Hopey has his eye on the weather radar and forecasts of severe thunderstorms by noon. If all goes well, we can gather six hours of data. I’d soon find out Hopey is like my father in another way. Everyone pitches in and steps up because Hopey trains and then trusts you to do the job right. As a writer, I’m often on the sidelines scribbling notes. Delving in is important, and sometimes I need the nudge. Putting up the mist nets is step number one.
Learning the ropes
Each of the 12 mist nets for catching birds extends 12 meters and rises to a height of 3 meters. Hopey chooses nets with the smallest mesh to catch the highest diversity of birds. The finer nylon mesh means bigger birds like towhees tend to “trampoline” off the net. It’s a compromise, but it assures we will sample birds as small as hummingbirds. He guides Szemkus and me through the steps to erecting the first net, and then he’s off with his net bags, vanishing down a faint trail into a thicket of northern red oak, American beech, yellow birch, and fire cherry.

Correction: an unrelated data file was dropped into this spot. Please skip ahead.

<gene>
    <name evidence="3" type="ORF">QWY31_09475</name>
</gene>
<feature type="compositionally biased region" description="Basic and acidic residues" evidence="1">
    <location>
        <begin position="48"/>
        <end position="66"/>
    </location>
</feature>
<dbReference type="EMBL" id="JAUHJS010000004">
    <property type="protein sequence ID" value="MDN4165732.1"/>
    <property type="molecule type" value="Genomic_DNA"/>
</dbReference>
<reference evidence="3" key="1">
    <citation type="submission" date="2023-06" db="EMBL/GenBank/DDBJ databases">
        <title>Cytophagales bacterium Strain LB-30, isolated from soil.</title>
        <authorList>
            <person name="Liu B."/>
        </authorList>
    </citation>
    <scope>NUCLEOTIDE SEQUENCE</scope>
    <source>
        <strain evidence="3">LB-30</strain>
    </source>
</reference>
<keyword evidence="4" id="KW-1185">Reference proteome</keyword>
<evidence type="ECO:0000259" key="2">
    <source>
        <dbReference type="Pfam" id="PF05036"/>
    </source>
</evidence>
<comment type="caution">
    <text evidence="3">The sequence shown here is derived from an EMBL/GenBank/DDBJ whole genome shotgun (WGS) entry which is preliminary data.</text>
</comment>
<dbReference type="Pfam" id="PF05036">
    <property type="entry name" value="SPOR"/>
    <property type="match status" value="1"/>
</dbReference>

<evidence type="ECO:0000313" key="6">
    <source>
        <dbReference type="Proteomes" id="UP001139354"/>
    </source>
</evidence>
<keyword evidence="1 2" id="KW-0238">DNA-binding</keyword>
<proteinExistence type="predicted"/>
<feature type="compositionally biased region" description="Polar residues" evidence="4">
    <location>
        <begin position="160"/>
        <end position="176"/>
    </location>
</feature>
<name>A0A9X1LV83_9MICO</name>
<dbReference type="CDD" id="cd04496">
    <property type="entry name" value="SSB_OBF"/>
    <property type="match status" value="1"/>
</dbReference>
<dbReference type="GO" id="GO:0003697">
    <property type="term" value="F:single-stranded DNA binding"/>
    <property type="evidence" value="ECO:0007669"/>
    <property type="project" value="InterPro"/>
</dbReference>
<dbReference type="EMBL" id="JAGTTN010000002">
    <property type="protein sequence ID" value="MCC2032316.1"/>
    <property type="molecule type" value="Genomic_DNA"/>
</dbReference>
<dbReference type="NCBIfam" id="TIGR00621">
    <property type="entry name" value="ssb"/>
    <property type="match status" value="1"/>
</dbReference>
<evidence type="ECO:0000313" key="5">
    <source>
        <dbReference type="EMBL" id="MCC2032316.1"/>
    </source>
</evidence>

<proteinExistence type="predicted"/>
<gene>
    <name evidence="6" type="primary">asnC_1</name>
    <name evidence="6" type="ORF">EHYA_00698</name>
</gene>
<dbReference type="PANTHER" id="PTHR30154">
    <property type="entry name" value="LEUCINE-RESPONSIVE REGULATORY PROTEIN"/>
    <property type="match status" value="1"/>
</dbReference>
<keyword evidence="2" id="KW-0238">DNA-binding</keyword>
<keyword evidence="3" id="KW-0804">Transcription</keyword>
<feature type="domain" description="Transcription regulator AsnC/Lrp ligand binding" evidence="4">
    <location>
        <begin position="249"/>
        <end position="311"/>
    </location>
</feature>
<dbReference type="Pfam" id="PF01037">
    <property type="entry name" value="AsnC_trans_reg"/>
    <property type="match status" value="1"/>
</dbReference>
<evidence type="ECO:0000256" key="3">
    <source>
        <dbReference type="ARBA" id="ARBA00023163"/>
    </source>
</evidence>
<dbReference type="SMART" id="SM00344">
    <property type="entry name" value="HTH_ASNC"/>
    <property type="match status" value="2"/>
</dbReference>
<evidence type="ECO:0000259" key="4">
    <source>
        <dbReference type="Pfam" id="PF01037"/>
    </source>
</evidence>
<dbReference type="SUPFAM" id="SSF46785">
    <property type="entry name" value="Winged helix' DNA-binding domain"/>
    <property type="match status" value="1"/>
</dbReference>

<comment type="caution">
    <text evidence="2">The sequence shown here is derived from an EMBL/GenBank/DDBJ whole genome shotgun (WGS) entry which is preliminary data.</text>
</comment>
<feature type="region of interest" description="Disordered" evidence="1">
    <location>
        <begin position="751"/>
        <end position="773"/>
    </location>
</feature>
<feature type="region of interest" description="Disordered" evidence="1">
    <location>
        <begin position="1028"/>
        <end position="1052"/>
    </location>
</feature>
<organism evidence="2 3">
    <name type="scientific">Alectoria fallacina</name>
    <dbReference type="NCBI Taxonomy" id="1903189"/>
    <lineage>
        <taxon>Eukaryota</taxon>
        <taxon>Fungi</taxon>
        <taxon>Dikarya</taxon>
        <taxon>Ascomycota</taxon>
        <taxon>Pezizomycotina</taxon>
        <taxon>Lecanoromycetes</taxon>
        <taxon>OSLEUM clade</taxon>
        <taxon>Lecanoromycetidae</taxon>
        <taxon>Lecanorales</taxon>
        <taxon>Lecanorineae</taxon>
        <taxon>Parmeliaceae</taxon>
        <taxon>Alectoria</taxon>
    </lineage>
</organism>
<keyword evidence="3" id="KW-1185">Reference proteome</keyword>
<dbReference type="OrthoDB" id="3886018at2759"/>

Szemkus and I head off on another trail to set up a net by ourselves. We exchange nervous smiles. Will we get it right? Find the poles lying down. Put them up. Attach the loops of the net in the right order, or a tangling mess will result. Pull the net out slowly from the bag while walking to the far pole. Don’t ever let the net touch the ground. Use a half-hitch for the anchoring ropes and pull the nets taut. Check for any last tangles among the horizontal pockets designed to catch birds that may lightly strike the net and fall.
We fumble our way through erecting net No. 7 and give each other a high five before heading down the narrow forest trail to find No. 8. The nets are set in mowed narrow runways within the trees.